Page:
When The Fog Lifts

The B-plot of the episode follows Lin-Manuel Miranda’s adventuring aeronaut, Lee Scoreseby, who finds himself drawn by strange winds to a sad northern fishing town, where he trades whisky for information on Stanislaus Grumman, the explorer who was said to have a connection to a powerful weapon. His information leads him to a nearby Observatory where Grumman used to work, manned by Dr. Haley (Angus Wright, a British character actor making a meal of his short scene), who is quick to accuse Lee of being a heretic and shoot at him. It’s a chilling reminder of the religious fanaticism that controls the world, as is the next scene that sees Lee captured by the Magisterium’s forces, who had been called by Dr. Haley before Lee instinctively shot him dead.

In an intriguing invented scene for the series, we get the only meeting between two of the most important adults in Lyra’s life: Lee Scoresby and Mrs. Coulter (Ruth Wilson, killing it again with the chilling menace and trembling vulnerability, what more can I say?). It’s a scene that isn’t in the books, but Miranda and Wilson absolutely sell the hostility that gives way to wary trust, as Mrs. Coulter frees Lee out of her love for Lyra. Oh, and Mrs. Coulter finally finds out where Lyra is, thanks to a conveniently placed other prisoner, Asriel’s manservant, who reveals that Lyra traveled into the other world.

The End of Destiny

Lyra, Lyra, Lyra. It’s all about our resident prophecy girl, who is revealed to be the chosen one to bring an “end of destiny,” declares Serafina Pekkala’s daemon Kaisa, in conversation with Iorek Byrnison. It’s a welcome return to see Iorek again — whose home is now melting because of Asriel’s tear in the sky — though it occurred to me how funny it was that this very serious and straightforward exposition scene takes place between two talking animals. Only on His Dark Materials.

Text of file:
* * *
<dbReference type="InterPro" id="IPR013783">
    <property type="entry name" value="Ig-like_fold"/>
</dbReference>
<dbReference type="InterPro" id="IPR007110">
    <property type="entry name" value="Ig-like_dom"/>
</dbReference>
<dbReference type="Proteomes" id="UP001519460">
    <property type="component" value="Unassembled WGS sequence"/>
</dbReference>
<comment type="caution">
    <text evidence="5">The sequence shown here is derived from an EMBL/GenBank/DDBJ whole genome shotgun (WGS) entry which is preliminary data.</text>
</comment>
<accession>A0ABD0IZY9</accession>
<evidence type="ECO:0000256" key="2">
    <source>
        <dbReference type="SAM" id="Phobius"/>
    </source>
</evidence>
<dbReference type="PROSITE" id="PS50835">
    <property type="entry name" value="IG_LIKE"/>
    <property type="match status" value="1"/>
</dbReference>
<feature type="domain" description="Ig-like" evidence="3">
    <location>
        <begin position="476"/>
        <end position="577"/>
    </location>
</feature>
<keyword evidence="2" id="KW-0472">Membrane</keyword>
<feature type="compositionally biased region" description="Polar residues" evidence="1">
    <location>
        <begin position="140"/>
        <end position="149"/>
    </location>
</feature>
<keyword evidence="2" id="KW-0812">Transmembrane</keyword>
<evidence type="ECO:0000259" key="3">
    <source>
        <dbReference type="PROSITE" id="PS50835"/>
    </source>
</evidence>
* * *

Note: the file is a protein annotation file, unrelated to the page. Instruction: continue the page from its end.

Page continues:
Also grappling with destiny is Dr. Mary Malone, who is on the verge of making a scientific breakthrough with dark matter, but hits a wall after Lyra suddenly disappears. Kirby’s grounding presence offers a nice bit of normalcy in all the fantastical and intense happenings of the episode, and getting a peek at her domestic life (complete with a concerned sister and cute nieces), only proves how watchable she is. I like to see Mary struggling, in a rut, and spending time with her and her frustrated family life communicates that too. Finally, when science fails her, Mary turns to faith, bringing out the I Ching sticks to study — the intercutting of her using the sticks with the Cave waking up and reflecting the sticks’ patterns is a nice touch. Mary’s scientific breakthrough timing with the climax of Will and arriving at Boreal’s mansion, where he shows his hand and offers a deal: retrieve the “subtle knife” from the Torre degli Angeli, and he’ll return the alethiometer.

Subtle Sidenotes

  • The show is really hinting at the importance of those botanical gardens…
  • I wonder if the Paddington shout-out is a nod to the famously mocked CGI bears of The Golden Compass or to the shared backer to both His Dark Materials and Paddington, Anton. I’m choosing to think the former.
  • No Andrew Scott this episode, but I would recognize that voice mystically whispering “Return…” and that mouth anywhere!